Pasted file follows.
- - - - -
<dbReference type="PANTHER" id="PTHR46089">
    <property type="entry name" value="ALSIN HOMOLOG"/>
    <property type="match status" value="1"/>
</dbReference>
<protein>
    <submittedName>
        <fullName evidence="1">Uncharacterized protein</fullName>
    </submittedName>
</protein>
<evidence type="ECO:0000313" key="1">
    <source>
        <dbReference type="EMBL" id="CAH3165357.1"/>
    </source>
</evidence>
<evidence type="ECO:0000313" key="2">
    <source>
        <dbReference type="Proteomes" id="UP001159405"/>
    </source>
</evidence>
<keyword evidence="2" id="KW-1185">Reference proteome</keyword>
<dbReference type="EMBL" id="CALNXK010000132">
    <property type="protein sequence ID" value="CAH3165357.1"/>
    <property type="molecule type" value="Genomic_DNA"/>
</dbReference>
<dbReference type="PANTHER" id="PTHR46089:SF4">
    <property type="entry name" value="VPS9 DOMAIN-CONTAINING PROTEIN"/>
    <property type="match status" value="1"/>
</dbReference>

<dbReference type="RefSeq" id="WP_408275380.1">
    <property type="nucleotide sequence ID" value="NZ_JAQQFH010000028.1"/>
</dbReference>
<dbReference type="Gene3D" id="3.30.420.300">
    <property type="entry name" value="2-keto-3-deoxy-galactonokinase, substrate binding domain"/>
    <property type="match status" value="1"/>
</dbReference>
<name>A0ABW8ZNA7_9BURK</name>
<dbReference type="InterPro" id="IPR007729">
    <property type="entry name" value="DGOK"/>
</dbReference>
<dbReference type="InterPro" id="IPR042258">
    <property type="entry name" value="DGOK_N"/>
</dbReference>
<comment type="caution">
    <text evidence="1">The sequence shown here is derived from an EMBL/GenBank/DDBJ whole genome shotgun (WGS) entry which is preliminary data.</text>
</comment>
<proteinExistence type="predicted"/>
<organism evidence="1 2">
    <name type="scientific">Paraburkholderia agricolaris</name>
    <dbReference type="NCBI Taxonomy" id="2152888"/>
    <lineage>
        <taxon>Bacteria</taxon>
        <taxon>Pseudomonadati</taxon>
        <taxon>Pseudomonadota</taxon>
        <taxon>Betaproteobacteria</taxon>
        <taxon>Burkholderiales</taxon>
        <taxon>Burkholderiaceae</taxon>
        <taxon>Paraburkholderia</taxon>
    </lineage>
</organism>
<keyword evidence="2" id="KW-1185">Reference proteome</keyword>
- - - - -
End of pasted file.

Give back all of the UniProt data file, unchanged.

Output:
<dbReference type="PANTHER" id="PTHR46089">
    <property type="entry name" value="ALSIN HOMOLOG"/>
    <property type="match status" value="1"/>
</dbReference>
<protein>
    <submittedName>
        <fullName evidence="1">Uncharacterized protein</fullName>
    </submittedName>
</protein>
<evidence type="ECO:0000313" key="1">
    <source>
        <dbReference type="EMBL" id="CAH3165357.1"/>
    </source>
</evidence>
<evidence type="ECO:0000313" key="2">
    <source>
        <dbReference type="Proteomes" id="UP001159405"/>
    </source>
</evidence>
<keyword evidence="2" id="KW-1185">Reference proteome</keyword>
<dbReference type="EMBL" id="CALNXK010000132">
    <property type="protein sequence ID" value="CAH3165357.1"/>
    <property type="molecule type" value="Genomic_DNA"/>
</dbReference>
<dbReference type="PANTHER" id="PTHR46089:SF4">
    <property type="entry name" value="VPS9 DOMAIN-CONTAINING PROTEIN"/>
    <property type="match status" value="1"/>
</dbReference>

<dbReference type="RefSeq" id="WP_408275380.1">
    <property type="nucleotide sequence ID" value="NZ_JAQQFH010000028.1"/>
</dbReference>
<dbReference type="Gene3D" id="3.30.420.300">
    <property type="entry name" value="2-keto-3-deoxy-galactonokinase, substrate binding domain"/>
    <property type="match status" value="1"/>
</dbReference>
<name>A0ABW8ZNA7_9BURK</name>
<dbReference type="InterPro" id="IPR007729">
    <property type="entry name" value="DGOK"/>
</dbReference>
<dbReference type="InterPro" id="IPR042258">
    <property type="entry name" value="DGOK_N"/>
</dbReference>
<comment type="caution">
    <text evidence="1">The sequence shown here is derived from an EMBL/GenBank/DDBJ whole genome shotgun (WGS) entry which is preliminary data.</text>
</comment>
<proteinExistence type="predicted"/>
<organism evidence="1 2">
    <name type="scientific">Paraburkholderia agricolaris</name>
    <dbReference type="NCBI Taxonomy" id="2152888"/>
    <lineage>
        <taxon>Bacteria</taxon>
        <taxon>Pseudomonadati</taxon>
        <taxon>Pseudomonadota</taxon>
        <taxon>Betaproteobacteria</taxon>
        <taxon>Burkholderiales</taxon>
        <taxon>Burkholderiaceae</taxon>
        <taxon>Paraburkholderia</taxon>
    </lineage>
</organism>
<keyword evidence="2" id="KW-1185">Reference proteome</keyword>